Full text: The national Church of Sweden

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$ 9.—THE House oF STENKIL (1066 A.D.—II130 A.D.). 
After Emund Gammal’s death the old divinely descended 
line of Swedish kings came to an end, and the West Goths 
seem to have been able to carry an election in favour of 
Stenkil, son of Ragnvald. His father has been identified, 
perhaps without sufficient reason, with the old Jarl Ragn- 
vald Ulfsson, who has been already mentioned more than 
once. Stenkil had previously shown kindness to the 
Bremen bishop, Adalward 1., and the latter hoped by this 
means to carry out the destruction of the idols of Svithiod, 
and to introduce a reform after the Norwegian model. In 
this he was abetted by Bishop Egino of Skane. But 
Stenkil knew the temper of the Sveas too well. He told 
the bishops that if they persisted they would lose their 
lives, he would lose his kingdom, and the people would 
relapse into paganism (Adam: ch. 238). 
This prudent king did not, however, live long, and a 
period of confusion and civil war followed, in which force 
was used on both sides to promote the interests of Christen-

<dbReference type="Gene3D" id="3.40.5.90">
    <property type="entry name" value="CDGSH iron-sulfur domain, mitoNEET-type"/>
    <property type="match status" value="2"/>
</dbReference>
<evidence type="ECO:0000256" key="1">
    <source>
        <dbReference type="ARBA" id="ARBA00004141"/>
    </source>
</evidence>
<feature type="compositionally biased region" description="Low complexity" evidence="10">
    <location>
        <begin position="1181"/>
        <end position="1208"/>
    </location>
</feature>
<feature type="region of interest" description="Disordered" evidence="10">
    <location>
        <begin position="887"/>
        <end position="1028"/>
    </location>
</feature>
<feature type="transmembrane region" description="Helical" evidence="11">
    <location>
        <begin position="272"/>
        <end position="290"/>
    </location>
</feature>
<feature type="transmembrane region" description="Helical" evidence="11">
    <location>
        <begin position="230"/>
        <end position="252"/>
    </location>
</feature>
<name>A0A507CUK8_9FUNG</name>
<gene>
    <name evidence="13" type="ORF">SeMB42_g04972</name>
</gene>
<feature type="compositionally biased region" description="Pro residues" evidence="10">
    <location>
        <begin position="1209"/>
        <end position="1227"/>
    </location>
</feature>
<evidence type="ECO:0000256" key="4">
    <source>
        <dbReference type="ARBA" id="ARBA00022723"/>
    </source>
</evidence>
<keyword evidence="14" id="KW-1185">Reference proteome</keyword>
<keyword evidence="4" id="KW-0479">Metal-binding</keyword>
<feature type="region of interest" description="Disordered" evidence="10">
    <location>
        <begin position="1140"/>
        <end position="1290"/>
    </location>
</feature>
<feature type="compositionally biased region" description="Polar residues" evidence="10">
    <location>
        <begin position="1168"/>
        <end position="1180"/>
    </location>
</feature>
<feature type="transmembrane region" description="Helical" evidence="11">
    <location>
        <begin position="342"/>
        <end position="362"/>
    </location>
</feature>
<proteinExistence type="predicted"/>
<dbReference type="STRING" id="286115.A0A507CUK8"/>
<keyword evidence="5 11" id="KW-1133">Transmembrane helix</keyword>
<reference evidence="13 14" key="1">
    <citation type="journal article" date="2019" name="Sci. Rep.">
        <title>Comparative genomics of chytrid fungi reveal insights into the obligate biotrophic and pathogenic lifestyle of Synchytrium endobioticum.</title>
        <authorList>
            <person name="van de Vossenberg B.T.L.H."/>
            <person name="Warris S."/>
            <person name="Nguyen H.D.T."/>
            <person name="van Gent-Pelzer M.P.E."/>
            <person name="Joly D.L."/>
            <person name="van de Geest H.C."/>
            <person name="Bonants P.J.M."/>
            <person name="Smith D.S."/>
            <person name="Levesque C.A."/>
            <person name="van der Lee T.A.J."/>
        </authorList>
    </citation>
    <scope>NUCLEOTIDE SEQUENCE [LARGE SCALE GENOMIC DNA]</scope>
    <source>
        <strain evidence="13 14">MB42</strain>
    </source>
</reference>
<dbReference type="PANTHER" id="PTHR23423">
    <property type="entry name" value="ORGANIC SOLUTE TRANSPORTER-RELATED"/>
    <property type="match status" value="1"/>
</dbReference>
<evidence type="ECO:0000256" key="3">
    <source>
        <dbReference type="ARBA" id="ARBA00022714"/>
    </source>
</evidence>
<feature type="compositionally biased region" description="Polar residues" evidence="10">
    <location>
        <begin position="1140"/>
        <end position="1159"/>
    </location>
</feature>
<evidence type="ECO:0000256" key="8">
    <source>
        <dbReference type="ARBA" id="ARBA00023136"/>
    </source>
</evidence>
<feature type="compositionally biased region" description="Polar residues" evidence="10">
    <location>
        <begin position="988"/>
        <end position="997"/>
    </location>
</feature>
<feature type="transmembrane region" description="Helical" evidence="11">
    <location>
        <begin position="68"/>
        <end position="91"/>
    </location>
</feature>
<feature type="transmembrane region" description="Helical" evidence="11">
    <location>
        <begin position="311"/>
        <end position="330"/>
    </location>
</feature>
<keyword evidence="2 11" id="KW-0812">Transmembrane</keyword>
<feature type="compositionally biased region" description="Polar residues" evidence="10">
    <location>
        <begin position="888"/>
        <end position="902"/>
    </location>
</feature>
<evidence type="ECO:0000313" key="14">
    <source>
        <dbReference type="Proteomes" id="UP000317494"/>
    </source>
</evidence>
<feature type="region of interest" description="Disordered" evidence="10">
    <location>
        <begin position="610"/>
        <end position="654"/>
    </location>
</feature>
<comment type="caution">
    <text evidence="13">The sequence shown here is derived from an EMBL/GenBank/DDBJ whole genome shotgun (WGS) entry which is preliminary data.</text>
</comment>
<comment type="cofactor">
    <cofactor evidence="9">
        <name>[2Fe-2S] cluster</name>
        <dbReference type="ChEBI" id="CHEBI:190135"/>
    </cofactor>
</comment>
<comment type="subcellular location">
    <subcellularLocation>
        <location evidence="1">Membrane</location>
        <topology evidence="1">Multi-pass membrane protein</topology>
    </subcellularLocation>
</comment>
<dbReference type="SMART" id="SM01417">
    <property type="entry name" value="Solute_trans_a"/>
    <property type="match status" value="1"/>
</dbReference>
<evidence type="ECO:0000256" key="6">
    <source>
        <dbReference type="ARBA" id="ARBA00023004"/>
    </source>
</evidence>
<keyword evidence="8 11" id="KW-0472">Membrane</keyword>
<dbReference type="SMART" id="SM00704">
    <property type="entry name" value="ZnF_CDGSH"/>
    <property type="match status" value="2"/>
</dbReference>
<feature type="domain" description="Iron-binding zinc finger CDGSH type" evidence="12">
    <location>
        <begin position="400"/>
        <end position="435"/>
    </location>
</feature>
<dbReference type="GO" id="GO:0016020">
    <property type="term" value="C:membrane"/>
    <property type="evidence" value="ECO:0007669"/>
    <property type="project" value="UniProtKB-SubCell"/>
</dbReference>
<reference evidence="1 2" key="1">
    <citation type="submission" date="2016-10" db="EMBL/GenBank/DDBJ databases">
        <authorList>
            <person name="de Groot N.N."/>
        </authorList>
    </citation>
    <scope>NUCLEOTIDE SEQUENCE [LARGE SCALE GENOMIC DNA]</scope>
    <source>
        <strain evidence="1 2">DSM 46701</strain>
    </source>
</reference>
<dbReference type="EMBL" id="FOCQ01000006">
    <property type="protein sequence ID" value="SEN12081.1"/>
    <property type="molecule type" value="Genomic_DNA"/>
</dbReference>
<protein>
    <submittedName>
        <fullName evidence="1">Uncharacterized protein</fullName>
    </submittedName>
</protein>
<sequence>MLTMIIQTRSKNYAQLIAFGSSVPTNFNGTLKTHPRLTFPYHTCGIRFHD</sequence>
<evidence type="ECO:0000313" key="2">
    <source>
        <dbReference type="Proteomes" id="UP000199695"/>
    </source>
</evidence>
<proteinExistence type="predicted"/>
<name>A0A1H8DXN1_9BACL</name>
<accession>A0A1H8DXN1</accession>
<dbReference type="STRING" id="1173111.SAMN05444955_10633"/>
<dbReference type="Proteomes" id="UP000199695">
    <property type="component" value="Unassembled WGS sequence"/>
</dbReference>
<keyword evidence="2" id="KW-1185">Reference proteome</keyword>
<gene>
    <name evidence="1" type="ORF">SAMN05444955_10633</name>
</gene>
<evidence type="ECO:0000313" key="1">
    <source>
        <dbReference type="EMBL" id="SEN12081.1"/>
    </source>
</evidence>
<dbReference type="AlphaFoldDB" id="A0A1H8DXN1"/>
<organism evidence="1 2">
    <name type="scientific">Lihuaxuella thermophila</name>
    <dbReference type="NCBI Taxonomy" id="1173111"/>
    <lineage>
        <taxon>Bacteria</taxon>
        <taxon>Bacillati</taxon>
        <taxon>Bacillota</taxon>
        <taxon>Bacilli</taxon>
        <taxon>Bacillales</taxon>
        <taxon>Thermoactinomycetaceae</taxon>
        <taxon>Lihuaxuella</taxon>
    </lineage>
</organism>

dom and heathendom. Inge, son of Stenkil, abolished the 
sacrifices in Svithiod, and enjoined that all folk should 
be christened, and, in consequence, was pelted with stones, 
and obliged to abdicate, for a time, as his father had pre- 
dicted (Appendix to Hervarar Saga; cp. Geijer: p. 41). 
This use of force in matters of religion was alien from the 
Swedish character, and stands very much alone in Swedish 
history, although crusades to convert other peoples were 
undertaken by Swedish kings later on. But the forcible 
conversion of Smiland a little later was the work of a 
Norwegian, not a Swedish, king, Sigurd, the Jerusalem- 
farer (1121 A.D.~—I120 A.D.). In Sweden, at this time, the 
heathen Sven, Inge’s brother-in-law, reigned for three 
years, and received the name of Blot-Sven, or Sven the 
Sacrificer. Inge then recovered his kingdom, but did not 
destroy the Upsala Temple. It was left for one of the later 
kings, Sverker L, in 1138 a.p. (as we are told) to lay the 
foundation of old Upsala Cathedral and to work into it 
the materials of the pagan temple of the three gods (E. 

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